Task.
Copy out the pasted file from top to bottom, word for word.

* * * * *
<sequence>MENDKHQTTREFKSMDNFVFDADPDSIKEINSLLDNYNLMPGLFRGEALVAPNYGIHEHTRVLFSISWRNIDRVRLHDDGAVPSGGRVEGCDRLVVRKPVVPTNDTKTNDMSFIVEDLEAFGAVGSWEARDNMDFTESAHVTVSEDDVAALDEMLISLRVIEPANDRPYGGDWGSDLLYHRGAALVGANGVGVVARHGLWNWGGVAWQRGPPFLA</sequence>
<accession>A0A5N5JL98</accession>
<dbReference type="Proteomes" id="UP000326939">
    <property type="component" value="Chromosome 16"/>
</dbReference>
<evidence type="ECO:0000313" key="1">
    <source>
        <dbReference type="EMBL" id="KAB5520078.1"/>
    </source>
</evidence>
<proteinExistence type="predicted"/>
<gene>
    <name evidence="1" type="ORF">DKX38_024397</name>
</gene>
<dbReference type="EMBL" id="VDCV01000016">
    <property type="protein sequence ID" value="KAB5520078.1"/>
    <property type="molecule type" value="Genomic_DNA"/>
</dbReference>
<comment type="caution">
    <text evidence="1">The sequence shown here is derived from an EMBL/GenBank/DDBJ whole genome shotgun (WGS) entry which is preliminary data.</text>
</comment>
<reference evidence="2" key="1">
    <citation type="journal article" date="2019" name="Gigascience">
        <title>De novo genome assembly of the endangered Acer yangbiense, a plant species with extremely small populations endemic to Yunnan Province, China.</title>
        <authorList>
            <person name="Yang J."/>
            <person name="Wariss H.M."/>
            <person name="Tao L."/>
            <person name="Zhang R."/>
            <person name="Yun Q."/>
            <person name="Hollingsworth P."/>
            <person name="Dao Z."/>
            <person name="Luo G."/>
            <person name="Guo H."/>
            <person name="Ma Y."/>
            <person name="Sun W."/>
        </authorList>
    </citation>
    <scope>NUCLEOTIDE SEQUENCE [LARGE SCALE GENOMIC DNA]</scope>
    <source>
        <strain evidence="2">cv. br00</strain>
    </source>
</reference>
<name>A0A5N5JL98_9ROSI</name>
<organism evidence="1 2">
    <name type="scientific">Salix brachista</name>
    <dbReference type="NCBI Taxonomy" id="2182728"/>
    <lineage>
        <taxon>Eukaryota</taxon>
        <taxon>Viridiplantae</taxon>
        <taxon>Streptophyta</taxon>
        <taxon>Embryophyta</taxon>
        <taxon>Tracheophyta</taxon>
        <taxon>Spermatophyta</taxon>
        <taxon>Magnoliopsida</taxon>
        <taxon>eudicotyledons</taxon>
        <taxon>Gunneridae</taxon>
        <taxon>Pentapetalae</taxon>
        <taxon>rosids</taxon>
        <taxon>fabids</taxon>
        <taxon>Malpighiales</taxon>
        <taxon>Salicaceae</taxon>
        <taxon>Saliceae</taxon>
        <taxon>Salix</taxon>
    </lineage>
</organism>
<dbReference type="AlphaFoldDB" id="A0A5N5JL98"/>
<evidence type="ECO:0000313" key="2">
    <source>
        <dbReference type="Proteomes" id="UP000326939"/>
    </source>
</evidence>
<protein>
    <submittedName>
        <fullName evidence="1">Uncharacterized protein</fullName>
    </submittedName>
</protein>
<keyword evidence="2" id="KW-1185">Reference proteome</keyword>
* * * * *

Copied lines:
<sequence>MENDKHQTTREFKSMDNFVFDADPDSIKEINSLLDNYNLMPGLFRGEALVAPNYGIHEHTRVLFSISWRNIDRVRLHDDGAVPSGGRVEGCDRLVVRKPVVPTNDTKTNDMSFIVEDLEAFGAVGSWEARDNMDFTESAHVTVSEDDVAALDEMLISLRVIEPANDRPYGGDWGSDLLYHRGAALVGANGVGVVARHGLWNWGGVAWQRGPPFLA</sequence>
<accession>A0A5N5JL98</accession>
<dbReference type="Proteomes" id="UP000326939">
    <property type="component" value="Chromosome 16"/>
</dbReference>
<evidence type="ECO:0000313" key="1">
    <source>
        <dbReference type="EMBL" id="KAB5520078.1"/>
    </source>
</evidence>
<proteinExistence type="predicted"/>
<gene>
    <name evidence="1" type="ORF">DKX38_024397</name>
</gene>
<dbReference type="EMBL" id="VDCV01000016">
    <property type="protein sequence ID" value="KAB5520078.1"/>
    <property type="molecule type" value="Genomic_DNA"/>
</dbReference>
<comment type="caution">
    <text evidence="1">The sequence shown here is derived from an EMBL/GenBank/DDBJ whole genome shotgun (WGS) entry which is preliminary data.</text>
</comment>
<reference evidence="2" key="1">
    <citation type="journal article" date="2019" name="Gigascience">
        <title>De novo genome assembly of the endangered Acer yangbiense, a plant species with extremely small populations endemic to Yunnan Province, China.</title>
        <authorList>
            <person name="Yang J."/>
            <person name="Wariss H.M."/>
            <person name="Tao L."/>
            <person name="Zhang R."/>
            <person name="Yun Q."/>
            <person name="Hollingsworth P."/>
            <person name="Dao Z."/>
            <person name="Luo G."/>
            <person name="Guo H."/>
            <person name="Ma Y."/>
            <person name="Sun W."/>
        </authorList>
    </citation>
    <scope>NUCLEOTIDE SEQUENCE [LARGE SCALE GENOMIC DNA]</scope>
    <source>
        <strain evidence="2">cv. br00</strain>
    </source>
</reference>
<name>A0A5N5JL98_9ROSI</name>
<organism evidence="1 2">
    <name type="scientific">Salix brachista</name>
    <dbReference type="NCBI Taxonomy" id="2182728"/>
    <lineage>
        <taxon>Eukaryota</taxon>
        <taxon>Viridiplantae</taxon>
        <taxon>Streptophyta</taxon>
        <taxon>Embryophyta</taxon>
        <taxon>Tracheophyta</taxon>
        <taxon>Spermatophyta</taxon>
        <taxon>Magnoliopsida</taxon>
        <taxon>eudicotyledons</taxon>
        <taxon>Gunneridae</taxon>
        <taxon>Pentapetalae</taxon>
        <taxon>rosids</taxon>
        <taxon>fabids</taxon>
        <taxon>Malpighiales</taxon>
        <taxon>Salicaceae</taxon>
        <taxon>Saliceae</taxon>
        <taxon>Salix</taxon>
    </lineage>
</organism>
<dbReference type="AlphaFoldDB" id="A0A5N5JL98"/>
<evidence type="ECO:0000313" key="2">
    <source>
        <dbReference type="Proteomes" id="UP000326939"/>
    </source>
</evidence>
<protein>
    <submittedName>
        <fullName evidence="1">Uncharacterized protein</fullName>
    </submittedName>
</protein>
<keyword evidence="2" id="KW-1185">Reference proteome</keyword>